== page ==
Take Five With James Sudakow

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Meet James Sudakow: I am a 3rd generation classically trained violinist and started playing at the age of four. Despite the classical upbringing, I have always gravitated to rock, fusion, jazz, and progressive music. During my early twenties, I was invited to play in a band and hooked up electrically for the first time. That completely opened up an entirely new view I had of my instrument. After years of honing my own style, I released my debut all instrumental rock/fusion/progressive CD—Green, which received acclaim particularly in the progressive rock and fusion community. We have just released the follow up CD—There is no Sound in Space—which has an industrial electronica undertone but still has elements of fusion, rock, and improvisation.

Instrument(s):

Electric violin and Viola.

Teachers and/or influences? The classical upbringing clearly served as a strong foundation for me musically; however, despite being a classically trained violinist since childhood, my real influences were a combination of rock, jazz, fusion, and progressive guitarists for the most part. Obviously, Jean-Luc Ponty and Jerry Goodman played a huge role influencing me to follow those great pioneers of the electric violin, and I was particularly influenced by Goodman's playing in Mahavishnu Orchestra's 1973 release, Birds of Fire. Ironically, though, I was more influenced by the guitar work of John McLaughlin as well as other innovative guitarists. Jimi Hendrix was a huge influence on me as well specifically from the standpoint of being innovative about the kinds of sounds he could create with the guitar. Given my rock inclination, it was a great springboard to trying to really create as many different sounds as I could out of the electric violin.

Your sound and approach to music: My sound and approach to music is quite unconventional for a violinist—even an electric violinist. This is largely because of my heavily rock influence. I do pull from a large variety of music genres ranging from classical to jazz to fusion to rock, but I've always had a natural energy from rock. As such, I play through a Marshall amp with a variety of different kinds of distortion and feedback to try to create a really hard hitting fat, thick, and gritty sound at times but also try to balance that with classical, fusion, and improvisational elements to create an ebb and flow to the music.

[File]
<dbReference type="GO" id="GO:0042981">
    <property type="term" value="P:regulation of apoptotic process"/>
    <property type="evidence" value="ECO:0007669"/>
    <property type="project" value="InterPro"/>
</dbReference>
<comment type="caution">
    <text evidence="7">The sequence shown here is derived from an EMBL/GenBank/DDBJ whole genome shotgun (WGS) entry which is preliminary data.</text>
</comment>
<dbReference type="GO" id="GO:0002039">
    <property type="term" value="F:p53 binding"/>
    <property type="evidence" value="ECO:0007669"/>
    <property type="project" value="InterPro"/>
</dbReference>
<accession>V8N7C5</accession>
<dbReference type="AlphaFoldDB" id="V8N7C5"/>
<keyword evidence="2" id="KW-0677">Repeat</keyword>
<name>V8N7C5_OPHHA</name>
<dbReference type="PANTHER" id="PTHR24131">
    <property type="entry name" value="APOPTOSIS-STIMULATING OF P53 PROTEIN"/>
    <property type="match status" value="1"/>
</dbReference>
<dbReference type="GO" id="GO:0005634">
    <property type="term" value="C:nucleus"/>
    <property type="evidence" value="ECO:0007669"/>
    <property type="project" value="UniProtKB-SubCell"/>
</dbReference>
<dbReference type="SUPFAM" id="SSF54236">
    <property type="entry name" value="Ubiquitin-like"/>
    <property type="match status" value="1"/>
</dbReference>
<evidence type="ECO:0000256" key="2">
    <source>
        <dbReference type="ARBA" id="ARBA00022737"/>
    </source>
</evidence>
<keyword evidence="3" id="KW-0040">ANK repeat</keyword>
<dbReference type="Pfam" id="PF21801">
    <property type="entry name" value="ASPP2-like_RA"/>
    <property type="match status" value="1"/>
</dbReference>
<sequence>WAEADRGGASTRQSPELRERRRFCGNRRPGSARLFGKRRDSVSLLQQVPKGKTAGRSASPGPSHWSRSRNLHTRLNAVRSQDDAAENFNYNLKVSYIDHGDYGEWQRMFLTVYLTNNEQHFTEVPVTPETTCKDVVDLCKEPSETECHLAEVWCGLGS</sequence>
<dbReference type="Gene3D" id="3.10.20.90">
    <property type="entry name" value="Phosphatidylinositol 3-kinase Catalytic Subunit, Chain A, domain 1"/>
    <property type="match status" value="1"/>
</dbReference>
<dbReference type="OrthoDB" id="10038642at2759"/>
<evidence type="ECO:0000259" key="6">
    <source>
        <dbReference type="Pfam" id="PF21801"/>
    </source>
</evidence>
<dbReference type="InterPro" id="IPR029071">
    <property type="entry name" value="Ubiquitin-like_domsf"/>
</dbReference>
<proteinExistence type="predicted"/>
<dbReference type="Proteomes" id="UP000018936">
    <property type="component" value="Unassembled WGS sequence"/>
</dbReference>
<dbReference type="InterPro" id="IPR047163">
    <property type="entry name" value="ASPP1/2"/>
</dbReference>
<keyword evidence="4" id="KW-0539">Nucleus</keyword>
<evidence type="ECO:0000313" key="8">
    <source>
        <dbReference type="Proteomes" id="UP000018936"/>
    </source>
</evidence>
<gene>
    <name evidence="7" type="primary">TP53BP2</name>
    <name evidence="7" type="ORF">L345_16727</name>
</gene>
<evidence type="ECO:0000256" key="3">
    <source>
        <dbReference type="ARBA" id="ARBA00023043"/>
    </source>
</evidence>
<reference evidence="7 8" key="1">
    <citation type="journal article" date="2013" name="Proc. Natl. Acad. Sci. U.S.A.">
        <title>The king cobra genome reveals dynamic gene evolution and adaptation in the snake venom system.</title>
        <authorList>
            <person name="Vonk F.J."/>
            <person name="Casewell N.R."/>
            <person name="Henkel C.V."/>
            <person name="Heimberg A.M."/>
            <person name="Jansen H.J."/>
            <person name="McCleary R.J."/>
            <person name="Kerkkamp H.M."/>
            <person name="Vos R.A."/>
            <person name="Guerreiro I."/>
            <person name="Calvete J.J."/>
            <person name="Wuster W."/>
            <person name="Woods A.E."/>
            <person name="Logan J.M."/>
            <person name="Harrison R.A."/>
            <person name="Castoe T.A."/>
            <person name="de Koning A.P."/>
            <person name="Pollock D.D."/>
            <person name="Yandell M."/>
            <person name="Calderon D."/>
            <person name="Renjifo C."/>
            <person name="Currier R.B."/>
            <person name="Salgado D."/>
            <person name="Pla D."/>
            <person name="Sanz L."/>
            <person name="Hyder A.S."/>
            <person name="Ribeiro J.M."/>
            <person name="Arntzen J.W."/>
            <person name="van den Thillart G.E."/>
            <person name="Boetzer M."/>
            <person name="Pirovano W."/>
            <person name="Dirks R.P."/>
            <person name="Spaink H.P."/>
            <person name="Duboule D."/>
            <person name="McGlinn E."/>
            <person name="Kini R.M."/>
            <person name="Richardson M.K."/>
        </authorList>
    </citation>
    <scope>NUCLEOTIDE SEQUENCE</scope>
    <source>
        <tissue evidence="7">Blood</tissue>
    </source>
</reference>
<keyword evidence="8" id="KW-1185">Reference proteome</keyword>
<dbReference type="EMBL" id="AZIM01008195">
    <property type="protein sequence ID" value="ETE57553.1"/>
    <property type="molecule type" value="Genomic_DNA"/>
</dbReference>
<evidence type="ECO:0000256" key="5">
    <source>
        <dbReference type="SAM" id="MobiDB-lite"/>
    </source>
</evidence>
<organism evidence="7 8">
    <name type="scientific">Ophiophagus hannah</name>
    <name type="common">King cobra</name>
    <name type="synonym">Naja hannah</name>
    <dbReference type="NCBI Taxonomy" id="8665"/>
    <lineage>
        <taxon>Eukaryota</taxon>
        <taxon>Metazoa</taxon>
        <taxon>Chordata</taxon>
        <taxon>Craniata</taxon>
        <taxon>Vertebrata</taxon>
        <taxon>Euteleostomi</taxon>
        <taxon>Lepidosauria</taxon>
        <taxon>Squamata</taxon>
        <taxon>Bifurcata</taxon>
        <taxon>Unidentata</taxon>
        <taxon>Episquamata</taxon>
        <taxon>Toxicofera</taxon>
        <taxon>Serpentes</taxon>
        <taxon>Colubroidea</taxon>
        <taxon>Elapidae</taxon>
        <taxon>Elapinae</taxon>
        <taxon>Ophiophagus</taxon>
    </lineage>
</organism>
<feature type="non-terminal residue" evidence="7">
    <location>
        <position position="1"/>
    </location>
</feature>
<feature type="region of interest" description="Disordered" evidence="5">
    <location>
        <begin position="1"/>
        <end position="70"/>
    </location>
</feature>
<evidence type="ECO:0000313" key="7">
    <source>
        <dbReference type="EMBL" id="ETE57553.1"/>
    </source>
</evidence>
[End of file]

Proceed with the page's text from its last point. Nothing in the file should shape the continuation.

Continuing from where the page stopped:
Your favorite recording in your discography and why? I think my favorite two tracks from my discography would be "Red," from my first CD and "Strange Orange Glow," from my second CD. "Red" has a great energy to it and really runs the gamut on all of the things that you can do with an electric violin—from heavy distortion and crunchy rhythm parts to feedback, sound experimentation, to clean melody lines. The song—being 10 minutes in length—has a lot of ebbs and flows to it but has a really strong finishing climax, and I really love to play it live.

"Strange Orange Glow" is another favorite of mine. It has a heavily electronic percussion and bass line that serves as a foundation for me and guitarist, Eric Zimmermann to alternate with improvisation on top of it. I like this song because of the guitar/violin interaction and the different effects and sounds we create in this "back and forth dialogue." It's clearly one of the more esoteric tracks on the CD, but I really am proud of what we created there.

What do you think is the most important thing you are contributing musically? I think the most important thing that I am contributing to the musical world is creativity and innovation. For me, it's about thinking about the violin differently, and it's not merely about plugging the violin into an amplifier and proclaiming myself as an "electric violinist." It's much more about hearing the possibilities about what sounds the instrument can produce and thinking about those in a different way.

The violin has such incredible diversity in terms of the sounds it can create because it is fretless and uses a bow. Obviously, classical and jazz sounds are expected, but to be able to take it into more of a fusion and harder rock sound through creative styles of play and musical equipment just adds a degree of diversity that other stringed instruments don't have. Distortion, feedback, hard crunchy rhythm tracks have always been "guitar only" territory, but there's no reason why the violin can't play there, too, and I hope that's the contribution I'm making to music.


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